The Miliband team aren’t desperately happy that Ed’s decision not to attend tomorrow’s TUC rally has been construed in some quarters (see my last blog) as a U-turn. They are claiming that the event isn’t even a rally anyway.
Ed proudly supports the rights of people to voice concerns and lobby Parliament, they tell me. “But there is no rally, people won’t be marching, it’s not placards and braziers.”
They are half right (yes it’s only an event at Methodist Central Hall, Westminster) and half wrong (it is still a self-styled ‘rally’).
I was in the room at Manchester’s TUC conference when Ed Miliband was asked if he would attend the anti-cuts TUC rally tomorrow in London. “I’ll attend the rally, definitely,” he replied. As I wrote at the time it was a significant moment, not least because David Miliband sounded much more ambivalent. Their different replies may have made a difference in terms of crucial votes from union members.
Now Polly Curtis at the Guardian is reporting that Mili-E will not be there tomorrow; instead he will have some private chats with union officials. It’s a striking U-turn.
Here is a link to the judgments. And here is the Press Association:
Three peers were facing lengthy suspensions from parliament today after sleaze inquiries found they had wrongly claimed tens of thousands of pounds in expenses.
In damning judgments, the House of Lords Privileges and Conduct Committee said Baroness Uddin, Lord Bhatia and Lord Paul should repay nearly £200,000 between them.
It is now received wisdom in Westminster that Liam Fox emerged victorious from his battle with the Treasury over defence funding.
The official history has David Cameron making a last minute intervention to boost defence spending, particularly for the army. The Treasury were only able to secure cuts of around 8 per cent in real terms, rather than the 10 per cent cuts they were pushing for.
The alternative interpretation is that Fox was short-changed and that this will become clear in the months ahead. The argument runs in two parts:
Alan Johnson has seemed assured and capable since taking the job of shadow chancellor – despite joking that he would need to read an economics primer to get up to speed. (In fact none of the last four chancellors have had proper economics backgrounds).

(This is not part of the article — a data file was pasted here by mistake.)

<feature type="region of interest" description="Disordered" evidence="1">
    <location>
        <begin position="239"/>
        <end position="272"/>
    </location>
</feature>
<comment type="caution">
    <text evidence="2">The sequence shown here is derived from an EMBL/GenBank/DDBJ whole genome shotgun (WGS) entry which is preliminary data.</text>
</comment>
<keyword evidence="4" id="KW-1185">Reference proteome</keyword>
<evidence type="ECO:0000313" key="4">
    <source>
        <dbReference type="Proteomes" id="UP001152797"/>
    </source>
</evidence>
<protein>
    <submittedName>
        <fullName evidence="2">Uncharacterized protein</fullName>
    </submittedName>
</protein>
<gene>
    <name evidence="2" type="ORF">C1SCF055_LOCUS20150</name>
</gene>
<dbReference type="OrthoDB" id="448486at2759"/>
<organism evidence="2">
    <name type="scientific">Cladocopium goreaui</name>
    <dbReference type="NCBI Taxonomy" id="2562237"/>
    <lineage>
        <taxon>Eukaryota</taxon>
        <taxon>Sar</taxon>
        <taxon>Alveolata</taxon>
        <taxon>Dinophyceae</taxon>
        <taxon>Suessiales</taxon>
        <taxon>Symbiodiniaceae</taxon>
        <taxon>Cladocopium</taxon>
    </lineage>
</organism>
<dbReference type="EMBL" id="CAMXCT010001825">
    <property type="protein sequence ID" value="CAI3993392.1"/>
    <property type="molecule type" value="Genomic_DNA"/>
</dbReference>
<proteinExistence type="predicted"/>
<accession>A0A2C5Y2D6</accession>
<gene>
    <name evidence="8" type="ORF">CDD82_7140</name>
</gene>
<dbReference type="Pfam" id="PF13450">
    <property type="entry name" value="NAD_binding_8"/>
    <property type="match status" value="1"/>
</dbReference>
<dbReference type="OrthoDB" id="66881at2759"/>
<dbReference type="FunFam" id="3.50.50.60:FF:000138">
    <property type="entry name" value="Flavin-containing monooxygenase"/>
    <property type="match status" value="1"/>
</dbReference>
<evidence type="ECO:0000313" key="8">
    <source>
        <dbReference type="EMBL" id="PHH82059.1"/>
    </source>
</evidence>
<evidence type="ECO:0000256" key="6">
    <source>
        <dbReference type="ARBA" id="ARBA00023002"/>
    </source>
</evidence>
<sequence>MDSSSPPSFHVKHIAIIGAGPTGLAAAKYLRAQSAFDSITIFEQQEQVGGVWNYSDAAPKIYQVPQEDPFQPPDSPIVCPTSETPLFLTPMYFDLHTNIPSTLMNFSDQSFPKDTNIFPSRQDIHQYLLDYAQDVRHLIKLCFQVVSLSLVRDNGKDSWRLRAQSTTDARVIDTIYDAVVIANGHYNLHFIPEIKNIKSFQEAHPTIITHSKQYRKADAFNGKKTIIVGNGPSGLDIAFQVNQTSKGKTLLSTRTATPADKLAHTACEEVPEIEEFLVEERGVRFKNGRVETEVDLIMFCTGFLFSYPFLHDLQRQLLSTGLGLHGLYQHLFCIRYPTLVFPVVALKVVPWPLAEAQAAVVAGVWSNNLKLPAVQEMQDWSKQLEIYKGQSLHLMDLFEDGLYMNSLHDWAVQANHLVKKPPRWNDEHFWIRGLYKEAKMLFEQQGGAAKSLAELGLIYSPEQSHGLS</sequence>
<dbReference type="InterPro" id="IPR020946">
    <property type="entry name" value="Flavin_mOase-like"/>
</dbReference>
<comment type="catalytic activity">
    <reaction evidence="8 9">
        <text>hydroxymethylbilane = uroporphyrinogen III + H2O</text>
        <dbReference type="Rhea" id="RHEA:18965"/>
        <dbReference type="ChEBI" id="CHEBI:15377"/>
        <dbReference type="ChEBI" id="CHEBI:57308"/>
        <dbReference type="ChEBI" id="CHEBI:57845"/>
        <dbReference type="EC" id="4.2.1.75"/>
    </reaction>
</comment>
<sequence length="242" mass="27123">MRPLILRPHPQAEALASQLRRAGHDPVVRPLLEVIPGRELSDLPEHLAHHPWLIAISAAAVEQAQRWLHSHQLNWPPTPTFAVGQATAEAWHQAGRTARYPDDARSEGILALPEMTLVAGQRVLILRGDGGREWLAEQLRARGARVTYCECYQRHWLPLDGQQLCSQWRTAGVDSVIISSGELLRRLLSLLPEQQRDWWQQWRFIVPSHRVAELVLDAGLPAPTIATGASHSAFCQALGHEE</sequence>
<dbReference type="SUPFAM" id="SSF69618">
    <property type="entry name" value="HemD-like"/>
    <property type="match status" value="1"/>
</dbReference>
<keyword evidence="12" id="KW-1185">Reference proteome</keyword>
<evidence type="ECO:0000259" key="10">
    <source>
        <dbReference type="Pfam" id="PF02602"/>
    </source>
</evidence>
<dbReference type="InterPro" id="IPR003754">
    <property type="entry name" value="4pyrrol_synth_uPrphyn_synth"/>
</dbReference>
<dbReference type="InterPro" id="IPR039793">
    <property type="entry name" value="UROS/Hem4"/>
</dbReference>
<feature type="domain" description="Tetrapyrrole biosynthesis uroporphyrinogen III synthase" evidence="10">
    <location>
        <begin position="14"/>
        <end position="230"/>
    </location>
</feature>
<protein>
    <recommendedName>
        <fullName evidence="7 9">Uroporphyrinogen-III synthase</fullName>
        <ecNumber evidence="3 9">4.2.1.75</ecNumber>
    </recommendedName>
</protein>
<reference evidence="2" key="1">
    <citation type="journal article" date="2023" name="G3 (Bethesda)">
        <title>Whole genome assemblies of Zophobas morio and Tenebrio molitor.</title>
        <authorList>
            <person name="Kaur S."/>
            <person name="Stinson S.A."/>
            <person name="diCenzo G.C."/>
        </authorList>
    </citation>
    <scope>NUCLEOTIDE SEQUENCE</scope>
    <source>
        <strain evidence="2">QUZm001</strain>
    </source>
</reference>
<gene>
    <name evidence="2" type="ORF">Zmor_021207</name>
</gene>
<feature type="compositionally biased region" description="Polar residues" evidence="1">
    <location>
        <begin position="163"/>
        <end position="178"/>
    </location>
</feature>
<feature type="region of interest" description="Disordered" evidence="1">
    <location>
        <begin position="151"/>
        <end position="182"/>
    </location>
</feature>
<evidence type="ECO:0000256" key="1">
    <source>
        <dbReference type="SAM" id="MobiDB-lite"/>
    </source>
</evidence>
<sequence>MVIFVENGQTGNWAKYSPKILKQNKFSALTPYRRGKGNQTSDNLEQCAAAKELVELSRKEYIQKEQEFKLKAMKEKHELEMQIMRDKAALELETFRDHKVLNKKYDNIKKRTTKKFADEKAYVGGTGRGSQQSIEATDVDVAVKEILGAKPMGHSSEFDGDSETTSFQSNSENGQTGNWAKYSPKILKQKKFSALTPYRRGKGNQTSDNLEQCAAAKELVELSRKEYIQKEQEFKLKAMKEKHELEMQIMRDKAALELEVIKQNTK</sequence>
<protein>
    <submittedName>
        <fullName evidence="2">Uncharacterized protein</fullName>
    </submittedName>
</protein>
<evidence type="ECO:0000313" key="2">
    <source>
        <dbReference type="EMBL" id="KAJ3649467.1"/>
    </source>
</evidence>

But his maiden voyage this morning was not the most awe-inspiring of occasions, taking place at the KPMG offices just off Fleet Street. There were only 20 or 30 people in the audience, all of which seemed to be either journalists or accountants from the host company.
A no-holds-barred fight has broken out in think tank land. The quarrel is over the claim that the Browne student fees review hit middle income graduates harder than high earners. At stake is Vince Cable’s promise that the system is fair. This is basically an arcane row over discount rates, but let me assure you the politics are important.
In the red corner is the Social Market Foundation, which showed that graduates earning £27,000 will be hit hardest by the Browne reforms. In the blue corner is the Institute for Fiscal Studies, which has mounted a vigorous defence of Browne’s progressive credentials. The IFS analysis basically backs up David Willetts and Vince Cable, who had complained that the SMF failed to account for the “net present value” of payments.
The face-off is as feisty a row as you can ever hope for in wonk-land. But I suspect it is a classic case of the IFS (and Vince Cable) relying on a brilliant, sophisticated model of higher education funding — and completely missing the point.